While the deer are cute, of course, the main attraction on Miyajima is the Itsukushima Shrine. It’s a UNESCO World Heritage Site, and although Alex and I have had our differences with UNESCO in the past (there was a disastrous trip to a cemetery in Stockholm a few months ago), this one definitely deserves to be on the list. The floating torii is a slight misnomer though, because it only floats during high tide. Luckily we checked the tidal information, and planned our arrive for mid afternoon. The high tide was at 6pm, so we were able to watch the whole area become flooded. At low tide, the torii gate just sits in the mud, and it’s not very attractive. But once the water comes in, it’s quite magical.
The approach to the shrine is along the coast, and you get a great view of the gate from the walkway. There are lanterns strung all along the path, and carved creatures (I can’t decide if they are dragons or dogs…) guarding the entrance. After sunset, it was pretty dramatic seeing all the little lights along the water. The shrine itself is not free, but the entrance fee is worth it. There are walkways suspended over the water, and the hollow decks beneath your feet give an eerie echo. We walked out to the point that extends into the water, facing the torii, for a few pictures.
After visiting the shrine, we explored a bit of the rest of the main town. The town is definitely touristy, and I can only imagine what it’s like on a peak weekend in August. But after dark, on a Tuesday in December, it was just lovely. We could look at the souvenir shops without being swamped, and we even stopped to by some Momiji manju, which is a famous treat. It’s a small cake baked in the shape of a Japanese maple, with chocolate, custard, or azuki (red beans) inside … delicious! It was so good we went back for seconds, and then bought a box to take home to London (we ate it on Christmas for desert!)
One of the other unique tourist attractions in Miyajima is one of the “big things” that really kills me. Australia is apparently famous for big things, but Miyajima has the world’s “largest rice scoop” … surely a winner! (Funnily enough, our guidebook called it a spatula, I assume because they thought Westerners wouldn’t know what a rice scoop was…?)
By the time we walked back through the town on our way back to the ferry, it was quite dark. Alex, being the adventurous fellow that he is, recommended that we take a brief side-trip to a “scenic overlook” mentioned on the map. And me, being the gullible fool that I am, agreed. So we take some twists and turns down these little roads, and eventually find a stone staircase leading up into the darkness. “Well duh”, we both said. “If it’s an overlook, it’s got to be above everything else, right?” So we started climbing. And climbing. And climbing. In the dark, without a handrail. Just when we get to the top, I look up and see another flight of stairs. (Seriously … do you remember that scene where Frodo, Sam, and Gollum are climbing those crazy stairs behind Minas Morgul trying to get into Mordor? It was just like that, except without all the ringwraiths and stuff.) When we finally get to the top, we can’t see a damn thing because it’s dark and there are trees everywhere! It was a disappointment, to say the least. But the worst part was trying to get down, because now we’ve realized we can’t see anything, there is no handrail, and the steps are all crumbly and uneven. So I am embarrassed to admit that we actually came down on our bums, step by step. I can only say that I’m grateful it was so dark, because no one could see our humiliating descent!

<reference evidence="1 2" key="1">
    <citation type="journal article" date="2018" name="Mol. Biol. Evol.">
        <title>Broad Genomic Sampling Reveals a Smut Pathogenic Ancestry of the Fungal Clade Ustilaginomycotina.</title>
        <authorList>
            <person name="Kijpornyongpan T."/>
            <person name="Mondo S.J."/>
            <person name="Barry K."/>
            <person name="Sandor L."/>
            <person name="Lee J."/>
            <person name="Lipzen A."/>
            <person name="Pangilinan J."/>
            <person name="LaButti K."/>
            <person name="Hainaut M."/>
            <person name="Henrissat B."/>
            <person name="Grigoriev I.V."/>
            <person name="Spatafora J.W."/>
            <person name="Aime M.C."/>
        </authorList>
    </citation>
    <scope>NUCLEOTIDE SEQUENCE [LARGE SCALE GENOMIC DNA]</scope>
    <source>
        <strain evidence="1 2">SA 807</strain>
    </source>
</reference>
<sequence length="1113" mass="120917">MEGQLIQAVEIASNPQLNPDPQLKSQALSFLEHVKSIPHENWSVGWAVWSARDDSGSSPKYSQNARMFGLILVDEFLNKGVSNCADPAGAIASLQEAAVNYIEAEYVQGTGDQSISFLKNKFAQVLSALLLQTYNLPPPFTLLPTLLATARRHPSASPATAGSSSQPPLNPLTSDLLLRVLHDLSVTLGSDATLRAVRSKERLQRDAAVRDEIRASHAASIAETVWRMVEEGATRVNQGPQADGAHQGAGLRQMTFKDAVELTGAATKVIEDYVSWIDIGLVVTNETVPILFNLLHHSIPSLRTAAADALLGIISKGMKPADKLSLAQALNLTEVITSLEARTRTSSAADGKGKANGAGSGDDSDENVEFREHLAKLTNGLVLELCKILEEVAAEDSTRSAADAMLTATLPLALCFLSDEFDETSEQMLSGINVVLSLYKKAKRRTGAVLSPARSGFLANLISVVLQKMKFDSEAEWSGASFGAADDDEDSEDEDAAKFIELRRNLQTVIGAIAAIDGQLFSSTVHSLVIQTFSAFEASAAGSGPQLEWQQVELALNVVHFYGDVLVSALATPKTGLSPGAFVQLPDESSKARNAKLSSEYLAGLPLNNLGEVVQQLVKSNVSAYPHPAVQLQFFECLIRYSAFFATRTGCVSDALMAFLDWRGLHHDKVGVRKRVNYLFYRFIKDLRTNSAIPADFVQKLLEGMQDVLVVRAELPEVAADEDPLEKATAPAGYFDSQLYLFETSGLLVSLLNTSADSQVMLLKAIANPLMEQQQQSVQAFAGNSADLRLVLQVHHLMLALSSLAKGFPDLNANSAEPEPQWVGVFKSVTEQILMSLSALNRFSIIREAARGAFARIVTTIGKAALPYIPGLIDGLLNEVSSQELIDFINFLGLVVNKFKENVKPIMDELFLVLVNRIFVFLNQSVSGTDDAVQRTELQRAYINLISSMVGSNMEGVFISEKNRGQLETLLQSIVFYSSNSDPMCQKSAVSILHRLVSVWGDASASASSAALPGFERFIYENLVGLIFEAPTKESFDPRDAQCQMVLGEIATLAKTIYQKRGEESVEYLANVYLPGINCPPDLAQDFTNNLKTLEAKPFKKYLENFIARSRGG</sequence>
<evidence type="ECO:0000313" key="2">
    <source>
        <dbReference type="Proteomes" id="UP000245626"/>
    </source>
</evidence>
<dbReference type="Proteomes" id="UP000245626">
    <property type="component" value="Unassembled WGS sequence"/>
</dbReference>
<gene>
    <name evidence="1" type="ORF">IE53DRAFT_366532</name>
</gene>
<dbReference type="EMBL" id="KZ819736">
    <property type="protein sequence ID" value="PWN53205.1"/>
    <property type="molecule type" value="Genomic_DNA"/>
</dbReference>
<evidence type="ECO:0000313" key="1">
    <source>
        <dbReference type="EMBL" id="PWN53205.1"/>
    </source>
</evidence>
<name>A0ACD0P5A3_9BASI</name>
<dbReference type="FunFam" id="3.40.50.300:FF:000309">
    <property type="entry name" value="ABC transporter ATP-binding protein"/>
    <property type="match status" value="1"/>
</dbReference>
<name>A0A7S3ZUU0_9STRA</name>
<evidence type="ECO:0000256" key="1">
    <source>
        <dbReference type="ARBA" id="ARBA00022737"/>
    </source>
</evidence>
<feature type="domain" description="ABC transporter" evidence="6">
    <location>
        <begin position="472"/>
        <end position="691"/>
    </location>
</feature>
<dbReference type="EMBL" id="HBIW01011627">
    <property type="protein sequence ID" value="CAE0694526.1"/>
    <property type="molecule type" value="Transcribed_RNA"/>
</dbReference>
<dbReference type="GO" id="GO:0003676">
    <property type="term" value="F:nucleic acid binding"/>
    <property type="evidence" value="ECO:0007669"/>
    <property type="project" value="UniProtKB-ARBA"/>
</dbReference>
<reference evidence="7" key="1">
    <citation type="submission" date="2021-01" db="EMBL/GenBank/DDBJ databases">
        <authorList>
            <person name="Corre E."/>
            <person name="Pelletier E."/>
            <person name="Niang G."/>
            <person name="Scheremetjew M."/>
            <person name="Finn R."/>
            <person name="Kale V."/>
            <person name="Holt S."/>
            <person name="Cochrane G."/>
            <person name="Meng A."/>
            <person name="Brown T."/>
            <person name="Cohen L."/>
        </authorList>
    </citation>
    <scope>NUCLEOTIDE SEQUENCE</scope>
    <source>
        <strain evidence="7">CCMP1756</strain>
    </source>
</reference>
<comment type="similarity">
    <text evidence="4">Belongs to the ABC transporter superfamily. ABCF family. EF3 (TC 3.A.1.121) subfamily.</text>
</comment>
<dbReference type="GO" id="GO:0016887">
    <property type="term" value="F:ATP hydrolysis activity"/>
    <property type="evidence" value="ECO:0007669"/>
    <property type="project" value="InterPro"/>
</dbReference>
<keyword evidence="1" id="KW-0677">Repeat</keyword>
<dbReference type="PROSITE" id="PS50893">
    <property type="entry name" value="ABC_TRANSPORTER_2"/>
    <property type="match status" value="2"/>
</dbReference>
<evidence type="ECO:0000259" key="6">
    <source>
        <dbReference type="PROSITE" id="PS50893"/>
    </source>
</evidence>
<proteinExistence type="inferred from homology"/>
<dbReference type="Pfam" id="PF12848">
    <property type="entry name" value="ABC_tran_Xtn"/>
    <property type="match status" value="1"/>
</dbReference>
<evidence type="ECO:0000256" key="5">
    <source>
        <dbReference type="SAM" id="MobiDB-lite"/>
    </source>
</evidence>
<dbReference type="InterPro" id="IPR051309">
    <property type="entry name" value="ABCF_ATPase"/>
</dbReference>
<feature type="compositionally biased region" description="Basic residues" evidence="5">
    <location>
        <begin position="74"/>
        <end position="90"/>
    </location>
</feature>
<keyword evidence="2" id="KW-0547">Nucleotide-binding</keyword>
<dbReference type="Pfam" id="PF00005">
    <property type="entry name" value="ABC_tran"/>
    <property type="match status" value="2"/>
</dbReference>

After THAT little adventure, it was time to catch the ferry back to the mainland, and then the train back up to Hiroshima. I was quite disappointed that we didn’t schedule more time in Miyajima. There are TONS of other shrines to visit, and there is a great mountain with lovely hiking and a ropeway to explore. So if you’re planning a trip, prepare for touristy, but it’s one of those places that is worth it. We’ll definitely be going back.